In 1 Cor. 15 Paul has something to say about resurrection. 1 Corinthians 15:42-44 (NASB)

42  So also is the resurrection of the dead. It is sown a perishable body, it is raised an imperishable body; 43 it is sown in dishonor, it is raised in glory; it is sown in weakness, it is raised in power; 44  it is sown a natural body, it is raised a spiritual body. If there is a natural body, there is also a spiritual body.

Although saints are living today in heaven, what kind of body do they have? We tend to regard it as a spiritual existence. That makes some sense, else why would it be necessary for our bodies to be resurrected in order to be complete? It sounds like the dust of our bodies being united with our spirit so that we once again become human beings, or souls. Rest assured, the God who created the cosmos out of nothing and knows every hair of our head can remake our bodies into what they should be, So our resurrection bodies will be like His – physical, yet immortal.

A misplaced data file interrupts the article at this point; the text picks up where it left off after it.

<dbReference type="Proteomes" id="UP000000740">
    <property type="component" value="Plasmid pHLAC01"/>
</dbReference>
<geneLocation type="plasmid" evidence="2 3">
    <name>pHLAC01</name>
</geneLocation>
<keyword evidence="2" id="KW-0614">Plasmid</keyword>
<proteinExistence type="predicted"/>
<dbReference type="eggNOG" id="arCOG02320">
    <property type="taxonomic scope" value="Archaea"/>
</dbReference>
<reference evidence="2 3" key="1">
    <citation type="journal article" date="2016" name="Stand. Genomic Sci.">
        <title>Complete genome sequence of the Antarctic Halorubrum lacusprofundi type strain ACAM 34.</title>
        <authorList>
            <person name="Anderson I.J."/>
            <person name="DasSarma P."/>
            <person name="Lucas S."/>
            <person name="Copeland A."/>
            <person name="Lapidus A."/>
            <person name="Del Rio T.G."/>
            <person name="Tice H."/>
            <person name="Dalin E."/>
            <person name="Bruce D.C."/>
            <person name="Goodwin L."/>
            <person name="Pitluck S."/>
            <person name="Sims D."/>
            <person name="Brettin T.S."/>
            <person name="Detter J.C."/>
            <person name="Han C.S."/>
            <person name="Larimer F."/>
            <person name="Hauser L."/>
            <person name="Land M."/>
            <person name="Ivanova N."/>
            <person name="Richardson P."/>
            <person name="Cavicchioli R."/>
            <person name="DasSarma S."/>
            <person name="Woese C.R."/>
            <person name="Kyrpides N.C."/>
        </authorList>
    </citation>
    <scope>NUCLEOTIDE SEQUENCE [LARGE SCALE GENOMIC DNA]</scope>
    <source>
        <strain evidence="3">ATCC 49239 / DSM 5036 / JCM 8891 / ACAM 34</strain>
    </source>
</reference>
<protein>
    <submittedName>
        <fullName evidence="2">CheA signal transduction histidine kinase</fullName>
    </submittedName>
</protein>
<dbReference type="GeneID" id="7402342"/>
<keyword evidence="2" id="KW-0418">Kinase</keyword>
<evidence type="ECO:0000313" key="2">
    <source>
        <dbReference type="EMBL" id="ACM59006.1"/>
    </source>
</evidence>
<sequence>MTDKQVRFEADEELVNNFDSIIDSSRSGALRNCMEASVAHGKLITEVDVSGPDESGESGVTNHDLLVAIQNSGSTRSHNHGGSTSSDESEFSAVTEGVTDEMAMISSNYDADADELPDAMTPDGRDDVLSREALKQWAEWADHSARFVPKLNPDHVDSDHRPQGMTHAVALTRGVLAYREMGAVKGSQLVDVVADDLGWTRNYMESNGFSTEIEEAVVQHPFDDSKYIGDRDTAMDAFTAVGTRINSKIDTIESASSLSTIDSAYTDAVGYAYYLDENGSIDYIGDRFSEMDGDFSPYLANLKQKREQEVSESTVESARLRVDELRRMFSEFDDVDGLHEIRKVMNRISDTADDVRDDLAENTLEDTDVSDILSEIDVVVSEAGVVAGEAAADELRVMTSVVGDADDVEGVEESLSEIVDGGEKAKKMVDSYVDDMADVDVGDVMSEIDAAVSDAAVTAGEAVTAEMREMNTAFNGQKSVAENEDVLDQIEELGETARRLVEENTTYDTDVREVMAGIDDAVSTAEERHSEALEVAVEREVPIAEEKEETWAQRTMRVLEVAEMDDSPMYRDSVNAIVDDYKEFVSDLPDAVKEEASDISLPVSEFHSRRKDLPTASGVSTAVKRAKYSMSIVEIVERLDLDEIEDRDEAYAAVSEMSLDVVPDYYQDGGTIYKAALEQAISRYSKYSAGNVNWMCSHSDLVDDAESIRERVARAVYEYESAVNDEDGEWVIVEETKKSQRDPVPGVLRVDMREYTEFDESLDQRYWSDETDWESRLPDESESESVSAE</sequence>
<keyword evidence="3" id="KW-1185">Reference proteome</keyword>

Paul also said this: Philippians 3:20-21 (NASB) 20 For our citizenship is in heaven, from which also we eagerly wait for a Savior, the Lord Jesus Christ; 21 who will transform the body of our humble state into conformity with the body of His glory, by the exertion of the power that He has even to subject all things to Himself.

Paul says our citizenship IS in heaven, implying that to a degree we are already there!

Other verses that indicate the same things are Ephesians 2:19 (NASB) So then you are no longer strangers and aliens, but you are fellow citizens with the saints, and are of God's household,. . . . and Colossians 3:10 (NASB) and [you] have put on the new self who is being renewed to a true knowledge according to the image of the One who created him—